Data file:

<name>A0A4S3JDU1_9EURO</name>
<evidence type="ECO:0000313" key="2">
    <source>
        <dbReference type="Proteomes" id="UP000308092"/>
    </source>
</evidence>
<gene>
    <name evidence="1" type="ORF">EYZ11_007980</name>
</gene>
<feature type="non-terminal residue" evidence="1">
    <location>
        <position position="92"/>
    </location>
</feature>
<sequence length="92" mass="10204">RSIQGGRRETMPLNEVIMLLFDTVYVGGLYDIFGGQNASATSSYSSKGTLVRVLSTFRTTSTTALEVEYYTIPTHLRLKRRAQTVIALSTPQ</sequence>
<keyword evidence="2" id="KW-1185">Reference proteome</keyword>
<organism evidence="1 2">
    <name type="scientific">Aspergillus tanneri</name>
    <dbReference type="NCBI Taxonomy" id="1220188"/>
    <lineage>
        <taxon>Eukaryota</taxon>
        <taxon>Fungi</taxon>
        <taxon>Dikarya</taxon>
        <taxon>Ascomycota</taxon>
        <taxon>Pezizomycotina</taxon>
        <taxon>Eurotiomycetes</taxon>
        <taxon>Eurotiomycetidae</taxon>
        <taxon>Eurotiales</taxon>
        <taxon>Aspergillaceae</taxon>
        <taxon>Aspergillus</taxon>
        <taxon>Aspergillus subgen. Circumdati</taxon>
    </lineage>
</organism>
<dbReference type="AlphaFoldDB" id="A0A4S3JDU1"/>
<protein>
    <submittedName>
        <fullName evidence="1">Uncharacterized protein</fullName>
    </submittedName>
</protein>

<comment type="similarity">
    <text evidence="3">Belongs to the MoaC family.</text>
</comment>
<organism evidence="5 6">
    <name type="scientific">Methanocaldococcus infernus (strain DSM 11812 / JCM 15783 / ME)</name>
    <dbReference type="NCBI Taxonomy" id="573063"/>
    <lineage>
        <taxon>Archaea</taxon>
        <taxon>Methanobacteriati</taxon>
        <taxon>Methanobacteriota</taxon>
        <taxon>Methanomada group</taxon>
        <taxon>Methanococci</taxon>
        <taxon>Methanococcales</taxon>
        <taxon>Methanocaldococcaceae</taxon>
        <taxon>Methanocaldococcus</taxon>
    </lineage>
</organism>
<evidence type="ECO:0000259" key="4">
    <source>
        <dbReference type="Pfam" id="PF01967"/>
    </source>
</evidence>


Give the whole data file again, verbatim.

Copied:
<name>A0A4S3JDU1_9EURO</name>
<evidence type="ECO:0000313" key="2">
    <source>
        <dbReference type="Proteomes" id="UP000308092"/>
    </source>
</evidence>
<gene>
    <name evidence="1" type="ORF">EYZ11_007980</name>
</gene>
<feature type="non-terminal residue" evidence="1">
    <location>
        <position position="92"/>
    </location>
</feature>
<sequence length="92" mass="10204">RSIQGGRRETMPLNEVIMLLFDTVYVGGLYDIFGGQNASATSSYSSKGTLVRVLSTFRTTSTTALEVEYYTIPTHLRLKRRAQTVIALSTPQ</sequence>
<keyword evidence="2" id="KW-1185">Reference proteome</keyword>
<organism evidence="1 2">
    <name type="scientific">Aspergillus tanneri</name>
    <dbReference type="NCBI Taxonomy" id="1220188"/>
    <lineage>
        <taxon>Eukaryota</taxon>
        <taxon>Fungi</taxon>
        <taxon>Dikarya</taxon>
        <taxon>Ascomycota</taxon>
        <taxon>Pezizomycotina</taxon>
        <taxon>Eurotiomycetes</taxon>
        <taxon>Eurotiomycetidae</taxon>
        <taxon>Eurotiales</taxon>
        <taxon>Aspergillaceae</taxon>
        <taxon>Aspergillus</taxon>
        <taxon>Aspergillus subgen. Circumdati</taxon>
    </lineage>
</organism>
<dbReference type="AlphaFoldDB" id="A0A4S3JDU1"/>
<protein>
    <submittedName>
        <fullName evidence="1">Uncharacterized protein</fullName>
    </submittedName>
</protein>

<comment type="similarity">
    <text evidence="3">Belongs to the MoaC family.</text>
</comment>
<organism evidence="5 6">
    <name type="scientific">Methanocaldococcus infernus (strain DSM 11812 / JCM 15783 / ME)</name>
    <dbReference type="NCBI Taxonomy" id="573063"/>
    <lineage>
        <taxon>Archaea</taxon>
        <taxon>Methanobacteriati</taxon>
        <taxon>Methanobacteriota</taxon>
        <taxon>Methanomada group</taxon>
        <taxon>Methanococci</taxon>
        <taxon>Methanococcales</taxon>
        <taxon>Methanocaldococcaceae</taxon>
        <taxon>Methanocaldococcus</taxon>
    </lineage>
</organism>
<evidence type="ECO:0000259" key="4">
    <source>
        <dbReference type="Pfam" id="PF01967"/>
    </source>
</evidence>